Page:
Two things that do up your risk just a bit -although not as much as you might think, they do see more pre-eclampsia in women who are obese and women who are older. It's barely an indicator, but it does up your chances a little bit.

If you DO decide to have another (and personally I would just be happy for the two you have and stop, but...) -get a home BP kit to monitor yourself, and any signs -swelling, nausea, seeing bright flashes, etc. -go to your doctor immediately.

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answers from Dallas on

well, my mom had pre-eclampsia with me and my twin sister, but never in subsequent pregnancies (she had 4 children after me, even another set of twins).... but you can never tell :(

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answers from Houston on

The biggest risk factor for developing preeclampsia is having had it before. Having pre-e close to term or postpartum gives you a roughly 20% chance of developing it again:

With your history I'm sure your doctors will be watching you closely. Odds are if you develop pre-e again it will be at the same time or later in gestation, and 37 weeks is a great place to be!

My personal story is that I was diagnosed with severe pre-e at 38 weeks in my first pregnancy, narrowly avoiding an emergency c-section. I tested negative for any underlying disorders, and during my second pregnancy was induced for "mild" pre-e at 37 weeks.

You might want to schedule a pre-conception consultation with a MFM specializing in high-risk pregnancies; they can test you for underlying disorders that have been linked to pre-e and give you a better idea of what your odds are and how closely you should be monitored during pregnancy.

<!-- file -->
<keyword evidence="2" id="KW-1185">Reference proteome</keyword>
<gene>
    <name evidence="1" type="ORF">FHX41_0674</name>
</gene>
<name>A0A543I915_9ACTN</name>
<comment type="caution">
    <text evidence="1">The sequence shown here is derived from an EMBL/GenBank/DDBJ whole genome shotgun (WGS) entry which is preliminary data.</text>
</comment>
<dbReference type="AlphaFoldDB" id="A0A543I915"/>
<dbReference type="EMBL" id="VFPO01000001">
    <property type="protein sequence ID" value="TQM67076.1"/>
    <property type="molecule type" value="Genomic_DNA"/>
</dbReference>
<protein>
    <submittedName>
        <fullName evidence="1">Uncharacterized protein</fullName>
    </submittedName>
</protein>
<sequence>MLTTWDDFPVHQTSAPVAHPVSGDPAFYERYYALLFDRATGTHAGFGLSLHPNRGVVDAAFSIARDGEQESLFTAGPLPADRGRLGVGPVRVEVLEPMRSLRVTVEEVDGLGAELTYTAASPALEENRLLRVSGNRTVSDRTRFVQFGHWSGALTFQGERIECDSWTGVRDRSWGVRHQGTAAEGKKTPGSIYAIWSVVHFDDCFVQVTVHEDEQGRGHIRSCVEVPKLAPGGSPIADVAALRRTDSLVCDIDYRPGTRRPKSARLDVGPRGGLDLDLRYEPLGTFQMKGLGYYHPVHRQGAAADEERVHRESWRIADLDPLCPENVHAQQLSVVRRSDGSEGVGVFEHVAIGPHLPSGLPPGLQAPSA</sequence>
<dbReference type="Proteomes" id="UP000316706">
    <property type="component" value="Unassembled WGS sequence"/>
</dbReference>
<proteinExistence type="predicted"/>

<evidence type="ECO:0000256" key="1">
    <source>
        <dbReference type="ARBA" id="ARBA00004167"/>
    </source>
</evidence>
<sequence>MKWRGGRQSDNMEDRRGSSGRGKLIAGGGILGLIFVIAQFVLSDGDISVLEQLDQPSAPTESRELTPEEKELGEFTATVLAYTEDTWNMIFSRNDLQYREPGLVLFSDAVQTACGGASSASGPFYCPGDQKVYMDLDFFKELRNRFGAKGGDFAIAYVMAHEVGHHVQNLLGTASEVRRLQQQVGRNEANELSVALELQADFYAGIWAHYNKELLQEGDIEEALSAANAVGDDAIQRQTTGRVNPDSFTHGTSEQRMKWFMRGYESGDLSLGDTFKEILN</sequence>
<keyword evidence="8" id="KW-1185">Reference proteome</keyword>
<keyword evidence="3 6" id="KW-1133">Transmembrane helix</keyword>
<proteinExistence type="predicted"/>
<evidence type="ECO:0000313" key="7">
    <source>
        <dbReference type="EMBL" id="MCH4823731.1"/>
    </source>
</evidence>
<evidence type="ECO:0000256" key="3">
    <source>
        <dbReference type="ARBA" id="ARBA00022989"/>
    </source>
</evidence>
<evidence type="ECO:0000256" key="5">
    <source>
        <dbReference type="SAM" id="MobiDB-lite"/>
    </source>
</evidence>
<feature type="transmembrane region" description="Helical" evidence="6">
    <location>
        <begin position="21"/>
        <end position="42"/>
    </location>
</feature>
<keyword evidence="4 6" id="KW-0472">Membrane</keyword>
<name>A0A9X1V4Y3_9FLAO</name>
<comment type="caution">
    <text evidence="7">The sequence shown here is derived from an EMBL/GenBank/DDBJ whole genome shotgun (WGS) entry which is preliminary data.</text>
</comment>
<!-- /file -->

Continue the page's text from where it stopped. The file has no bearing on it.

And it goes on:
I have found the Preeclampsia Foundation a great source of info and support. Good luck with whatever you decide!

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answers from Cleveland on

I had sudden pre-eclampsia with my first pregnancy and she was delivered at 32 weeks. She's 7 now and doing great.

The docs said I needn't worry about subsequent pregnancies...but my second i developed high blood pressure early and my DD was delivered emergency c-section at 26 weeks but she died a few days later.

I will not get pregnant again because I do not want to ever go through that again. If you are serious about another baby, consider adoption. I wouldn't take the chance!

Good Luck



answers from Toledo on

I am researching preeclampsia for a dietetics project. While I am only looking at nutritonal interventions that could help modify hypertensive disorders in pregnancy (such as preeclampsia), I did read in the backgrounds of the papers that having preeclampsia increases chances of having it again. Several nutritional interventions (such as sodium restriction, calcium supplementation, and antioxidant therapies) have been proposed but the evidence doesn't show they actually help. There is a scientific, peer reviewed journal called Hypertension In Pregnancy that I have access to from BGSU. You could look more closely at the research. Or, I would think that a long discussion with a specialist could help you weigh the risks of having a third pregnancy and also discuss possible medicines that could help.
I wish you well.



answers from Cincinnati on

With two pregnancies resulting in pre-eclampsia, you are at a higher risk than other women. If your OB is the same who followed you through both pregnancies he should be aware of your tendencies and follow you closer-more frequent office visits, home blood pressure checks and maybe urine monitoring (for protein). You may even need to be followed by a high-risk pregnancy specialist. Keep in touch with your previous OB, especially if you are not changing docs and when you are close to being ready to try for #3-he should be able to guide you through appropriately.